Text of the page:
The result is a movie which although is different in sub-genre and also stylistically to Tobe Hooper’s ‘The Texas Chainsaw Massacre’ (1974) and Dario Argento’s ‘Suspiria’ (1977) is similar in the respect that it looks and feels just like a real nightmare. There is no underlying sub-text as it is a film made without mercy to scare, shock and totally unnerve its viewer. Encapsulating an atmosphere of constant dread from the outset all the way through to its unresolved end ‘The Evil Dead’ is an unrelenting mind fuck throughout the course of its running time.
A group of five university students drives to an isolated cabin in the wilderness of woods in the hills and mountains of Tennessee to spend a weekend. In the cabin’s basement, they find the fictional Canaanite text of ‘The Book of the Dead’ (Nyturan Demontah). They also find a tape recording of recitations of demonic incantations from the book. Playing the tape, they unknowingly resurrect Kandarian demons. One by one, the evil spirits possess them and they become Deadites (corpses used as vessels for the demons). Lone survivor Ash Williams (Campbell) is left to do battle with his once girlfriend Linda, Sister Cheryl and two friends and couple Scotty and Shelly who are now “The Evil Dead”.
The movie might play on traditional horror conventions - the set up and setting of isolation etc. - and what it lacks in strength of narrative makes up for with the injection of fresh ideas done with superb composition. ‘The Evil Dead’ is an invigorating and unique experience in supernatural splatter horror. The most memorable stand out moment is that of Cheryl lured out of the cabin by the unseen force and brutally raped by a demon-possessed forest which comes to life and forcibly penetrates her with a long vine to possess her. It is a horrifically effective and original scene of extreme graphic terror followed up by an intense chase sequence as Cheryl runs back to the cabin. Raimi employs energetic cinematography throughout the film with this pursuit through the woods being no exception - a POV of the demon that effortlessly glides across the ground. This all aided as in the rest of the movie by a nightmarish and surreal score with equally eerie sound effects of the demonic spirits.
The characters are hugely likable and while the script lacks depth in characterization the cast show a great deal of personality and humour. The most likable being the lead Ash who is an all-round nice guy and when left alone to defend himself is sadistically taunted by the possessed and is subjected to maddening tricks on the mind with the imagery here being just simply brilliant. The character has now become a cult icon in modern popular culture.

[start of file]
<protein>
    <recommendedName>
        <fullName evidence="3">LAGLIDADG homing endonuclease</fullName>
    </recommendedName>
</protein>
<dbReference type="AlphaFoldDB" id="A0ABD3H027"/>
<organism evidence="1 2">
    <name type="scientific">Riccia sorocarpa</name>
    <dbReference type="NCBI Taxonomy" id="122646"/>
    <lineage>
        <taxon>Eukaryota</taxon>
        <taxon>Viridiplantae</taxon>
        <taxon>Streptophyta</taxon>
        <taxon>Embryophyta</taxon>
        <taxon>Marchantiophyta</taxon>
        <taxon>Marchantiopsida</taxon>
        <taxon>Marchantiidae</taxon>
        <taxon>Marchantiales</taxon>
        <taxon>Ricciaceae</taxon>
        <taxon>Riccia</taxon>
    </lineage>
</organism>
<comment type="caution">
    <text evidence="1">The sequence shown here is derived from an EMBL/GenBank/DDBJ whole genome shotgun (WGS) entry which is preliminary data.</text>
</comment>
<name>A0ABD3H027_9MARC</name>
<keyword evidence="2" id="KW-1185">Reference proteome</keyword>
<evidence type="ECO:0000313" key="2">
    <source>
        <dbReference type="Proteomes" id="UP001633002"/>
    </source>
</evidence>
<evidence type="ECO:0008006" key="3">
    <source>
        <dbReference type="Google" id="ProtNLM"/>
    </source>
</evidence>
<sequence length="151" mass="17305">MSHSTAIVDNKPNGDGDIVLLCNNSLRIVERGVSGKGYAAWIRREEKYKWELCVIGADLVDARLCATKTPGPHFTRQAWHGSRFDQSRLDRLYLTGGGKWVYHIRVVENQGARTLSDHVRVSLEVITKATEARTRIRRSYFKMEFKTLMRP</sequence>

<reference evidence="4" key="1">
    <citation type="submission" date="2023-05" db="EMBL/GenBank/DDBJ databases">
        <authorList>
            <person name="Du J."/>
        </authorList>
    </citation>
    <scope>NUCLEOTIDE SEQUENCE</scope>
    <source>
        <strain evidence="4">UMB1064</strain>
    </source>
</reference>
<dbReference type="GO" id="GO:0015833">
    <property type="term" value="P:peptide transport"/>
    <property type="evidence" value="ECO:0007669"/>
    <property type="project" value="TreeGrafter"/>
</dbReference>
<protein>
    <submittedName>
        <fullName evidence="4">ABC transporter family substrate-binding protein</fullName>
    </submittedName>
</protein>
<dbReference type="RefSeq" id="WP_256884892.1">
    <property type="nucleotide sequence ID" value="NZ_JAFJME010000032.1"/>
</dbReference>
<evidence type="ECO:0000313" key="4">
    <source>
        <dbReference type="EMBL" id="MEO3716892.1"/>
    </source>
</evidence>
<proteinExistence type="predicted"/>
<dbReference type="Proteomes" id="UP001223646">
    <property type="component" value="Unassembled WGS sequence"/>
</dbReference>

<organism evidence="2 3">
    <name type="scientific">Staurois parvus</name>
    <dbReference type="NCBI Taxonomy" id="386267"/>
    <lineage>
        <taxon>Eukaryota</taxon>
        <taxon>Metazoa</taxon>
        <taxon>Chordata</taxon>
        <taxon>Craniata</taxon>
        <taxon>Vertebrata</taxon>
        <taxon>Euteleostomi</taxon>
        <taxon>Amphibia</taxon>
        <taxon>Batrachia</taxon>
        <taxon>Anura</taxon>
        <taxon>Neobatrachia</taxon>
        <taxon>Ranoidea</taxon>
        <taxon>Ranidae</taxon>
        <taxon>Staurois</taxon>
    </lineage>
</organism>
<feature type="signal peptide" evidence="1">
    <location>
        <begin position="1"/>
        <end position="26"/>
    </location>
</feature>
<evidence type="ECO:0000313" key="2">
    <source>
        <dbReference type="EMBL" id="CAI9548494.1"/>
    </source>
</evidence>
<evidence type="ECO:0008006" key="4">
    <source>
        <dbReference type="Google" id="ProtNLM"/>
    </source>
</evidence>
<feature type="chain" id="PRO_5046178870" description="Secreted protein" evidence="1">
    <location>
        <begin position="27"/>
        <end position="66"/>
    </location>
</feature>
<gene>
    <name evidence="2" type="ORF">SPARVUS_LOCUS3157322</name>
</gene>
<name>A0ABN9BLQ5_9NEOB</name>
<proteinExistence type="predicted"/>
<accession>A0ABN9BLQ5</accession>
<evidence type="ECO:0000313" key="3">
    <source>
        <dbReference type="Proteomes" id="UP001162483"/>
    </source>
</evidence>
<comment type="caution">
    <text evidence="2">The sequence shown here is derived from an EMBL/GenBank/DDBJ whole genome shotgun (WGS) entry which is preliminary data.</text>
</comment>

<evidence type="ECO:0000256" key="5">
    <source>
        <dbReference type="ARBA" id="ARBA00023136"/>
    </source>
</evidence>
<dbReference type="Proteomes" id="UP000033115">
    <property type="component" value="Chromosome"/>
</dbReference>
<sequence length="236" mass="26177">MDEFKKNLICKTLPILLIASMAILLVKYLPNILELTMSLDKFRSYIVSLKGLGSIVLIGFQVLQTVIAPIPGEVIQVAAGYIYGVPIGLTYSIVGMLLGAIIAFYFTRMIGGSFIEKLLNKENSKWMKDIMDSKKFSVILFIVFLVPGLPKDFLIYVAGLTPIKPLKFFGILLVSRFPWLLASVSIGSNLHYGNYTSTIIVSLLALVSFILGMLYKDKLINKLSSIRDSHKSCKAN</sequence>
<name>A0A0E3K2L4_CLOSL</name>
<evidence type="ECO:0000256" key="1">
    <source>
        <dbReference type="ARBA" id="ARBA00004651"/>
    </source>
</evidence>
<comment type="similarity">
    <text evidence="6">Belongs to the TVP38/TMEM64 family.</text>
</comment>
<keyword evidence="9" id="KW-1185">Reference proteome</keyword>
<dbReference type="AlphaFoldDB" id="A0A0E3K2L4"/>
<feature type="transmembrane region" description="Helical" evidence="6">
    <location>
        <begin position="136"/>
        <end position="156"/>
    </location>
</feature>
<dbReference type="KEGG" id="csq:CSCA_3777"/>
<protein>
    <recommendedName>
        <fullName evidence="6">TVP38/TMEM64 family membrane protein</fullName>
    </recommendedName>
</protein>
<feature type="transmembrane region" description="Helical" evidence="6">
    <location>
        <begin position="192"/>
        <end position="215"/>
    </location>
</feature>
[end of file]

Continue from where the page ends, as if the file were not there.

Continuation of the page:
Since its first release in America in 1981 ‘The Evil Dead’ has gone on to be a defining moment in the history of cinematic horror. Sam Raimi a filmmaker with an undying love for the genre lovingly created an experience of in your face terror purely to enthral his audience with not just one of the most terrifying horror films ever made but with one of the most fun and entertaining ones also. That latter element of enjoyment was upped a considerable level in the equally seminal follow up ‘Evil Dead 2’ (1987). The sequel expelled the seriousness of the violence of the original with slapstick horror humour in homage to Raimi’s love of the three stooges. ‘Amy of Darkness’ (1992) the third in the trilogy almost completely did away with the horror and is more of a meshing of adventure, comedy and fantasy.
After ‘Evil Dead 2’ Sam Raimi graduated onto the major studios going into different genres with his very best work from this being ‘Spiderman 2’ (2004). He returned to horror with the brilliant ‘Drag Me to Hell’ (2009). The Evil Dead Trilogy is his legacy though with in my opinion ‘The Evil Dead’ still being his greatest work. It is one of the most important American horror movies of all time. Along with its first sequel it deserves to stand alongside any of the other culturally significant masterworks from the states: ‘Frankenstein’ (1931), ‘Bride of Frankenstein’ (1935), 'Psycho' (1960), ‘Night of the Living Dead’ (1968), ‘Dawn of the Dead’ (1977), ‘The Exorcist’ (1973), ‘The Texas Chainsaw Massacre’ (1974), ‘Halloween’ (1978) and ‘A Nightmare on Elm Street’ (1984). Indeed, like the film’s tagline states it is “the ultimate experience in grueling horror”.
**** out of ****
Dave J. Wilson
©2012 Cinematic Shocks, Dave J. Wilson - All work is the property of the credited author and may not be reprinted or reproduced elsewhere without permission.